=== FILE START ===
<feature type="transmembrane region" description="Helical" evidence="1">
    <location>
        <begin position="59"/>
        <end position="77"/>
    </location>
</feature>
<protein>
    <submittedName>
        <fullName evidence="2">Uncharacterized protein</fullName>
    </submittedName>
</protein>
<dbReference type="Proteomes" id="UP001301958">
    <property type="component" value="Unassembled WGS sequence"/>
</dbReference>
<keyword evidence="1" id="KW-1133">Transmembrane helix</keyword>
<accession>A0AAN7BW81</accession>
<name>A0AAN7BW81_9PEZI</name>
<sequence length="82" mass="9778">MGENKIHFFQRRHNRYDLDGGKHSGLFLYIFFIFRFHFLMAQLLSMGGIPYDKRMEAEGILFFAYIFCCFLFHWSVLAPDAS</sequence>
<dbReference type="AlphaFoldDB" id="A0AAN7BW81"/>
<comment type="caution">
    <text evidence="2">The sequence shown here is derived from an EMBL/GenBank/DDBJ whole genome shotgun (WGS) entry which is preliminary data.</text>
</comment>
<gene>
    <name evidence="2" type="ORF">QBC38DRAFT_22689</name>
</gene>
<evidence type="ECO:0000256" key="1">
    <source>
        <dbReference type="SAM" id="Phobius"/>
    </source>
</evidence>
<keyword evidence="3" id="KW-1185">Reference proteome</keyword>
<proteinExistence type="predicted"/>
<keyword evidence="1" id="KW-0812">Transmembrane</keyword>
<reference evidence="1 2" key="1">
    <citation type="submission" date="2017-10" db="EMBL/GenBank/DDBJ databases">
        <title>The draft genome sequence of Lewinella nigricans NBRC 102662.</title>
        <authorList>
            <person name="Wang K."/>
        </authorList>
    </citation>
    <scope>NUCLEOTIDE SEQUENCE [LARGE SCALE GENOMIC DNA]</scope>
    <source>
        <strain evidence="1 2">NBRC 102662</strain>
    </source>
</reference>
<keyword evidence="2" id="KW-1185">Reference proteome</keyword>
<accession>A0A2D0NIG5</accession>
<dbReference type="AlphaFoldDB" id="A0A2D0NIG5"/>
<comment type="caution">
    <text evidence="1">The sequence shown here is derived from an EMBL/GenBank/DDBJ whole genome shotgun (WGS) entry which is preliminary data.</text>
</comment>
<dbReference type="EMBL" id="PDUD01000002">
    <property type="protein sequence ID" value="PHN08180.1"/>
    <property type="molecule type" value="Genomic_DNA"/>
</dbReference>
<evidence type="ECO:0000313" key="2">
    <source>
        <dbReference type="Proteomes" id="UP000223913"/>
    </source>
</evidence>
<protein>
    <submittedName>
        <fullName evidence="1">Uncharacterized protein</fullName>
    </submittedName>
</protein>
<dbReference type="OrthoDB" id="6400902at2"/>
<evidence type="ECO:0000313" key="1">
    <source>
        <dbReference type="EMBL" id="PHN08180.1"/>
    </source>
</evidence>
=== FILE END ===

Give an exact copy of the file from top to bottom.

<feature type="transmembrane region" description="Helical" evidence="1">
    <location>
        <begin position="59"/>
        <end position="77"/>
    </location>
</feature>
<protein>
    <submittedName>
        <fullName evidence="2">Uncharacterized protein</fullName>
    </submittedName>
</protein>
<dbReference type="Proteomes" id="UP001301958">
    <property type="component" value="Unassembled WGS sequence"/>
</dbReference>
<keyword evidence="1" id="KW-1133">Transmembrane helix</keyword>
<accession>A0AAN7BW81</accession>
<name>A0AAN7BW81_9PEZI</name>
<sequence length="82" mass="9778">MGENKIHFFQRRHNRYDLDGGKHSGLFLYIFFIFRFHFLMAQLLSMGGIPYDKRMEAEGILFFAYIFCCFLFHWSVLAPDAS</sequence>
<dbReference type="AlphaFoldDB" id="A0AAN7BW81"/>
<comment type="caution">
    <text evidence="2">The sequence shown here is derived from an EMBL/GenBank/DDBJ whole genome shotgun (WGS) entry which is preliminary data.</text>
</comment>
<gene>
    <name evidence="2" type="ORF">QBC38DRAFT_22689</name>
</gene>
<evidence type="ECO:0000256" key="1">
    <source>
        <dbReference type="SAM" id="Phobius"/>
    </source>
</evidence>
<keyword evidence="3" id="KW-1185">Reference proteome</keyword>
<proteinExistence type="predicted"/>
<keyword evidence="1" id="KW-0812">Transmembrane</keyword>
<reference evidence="1 2" key="1">
    <citation type="submission" date="2017-10" db="EMBL/GenBank/DDBJ databases">
        <title>The draft genome sequence of Lewinella nigricans NBRC 102662.</title>
        <authorList>
            <person name="Wang K."/>
        </authorList>
    </citation>
    <scope>NUCLEOTIDE SEQUENCE [LARGE SCALE GENOMIC DNA]</scope>
    <source>
        <strain evidence="1 2">NBRC 102662</strain>
    </source>
</reference>
<keyword evidence="2" id="KW-1185">Reference proteome</keyword>
<accession>A0A2D0NIG5</accession>
<dbReference type="AlphaFoldDB" id="A0A2D0NIG5"/>
<comment type="caution">
    <text evidence="1">The sequence shown here is derived from an EMBL/GenBank/DDBJ whole genome shotgun (WGS) entry which is preliminary data.</text>
</comment>
<dbReference type="EMBL" id="PDUD01000002">
    <property type="protein sequence ID" value="PHN08180.1"/>
    <property type="molecule type" value="Genomic_DNA"/>
</dbReference>
<evidence type="ECO:0000313" key="2">
    <source>
        <dbReference type="Proteomes" id="UP000223913"/>
    </source>
</evidence>
<protein>
    <submittedName>
        <fullName evidence="1">Uncharacterized protein</fullName>
    </submittedName>
</protein>
<dbReference type="OrthoDB" id="6400902at2"/>
<evidence type="ECO:0000313" key="1">
    <source>
        <dbReference type="EMBL" id="PHN08180.1"/>
    </source>
</evidence>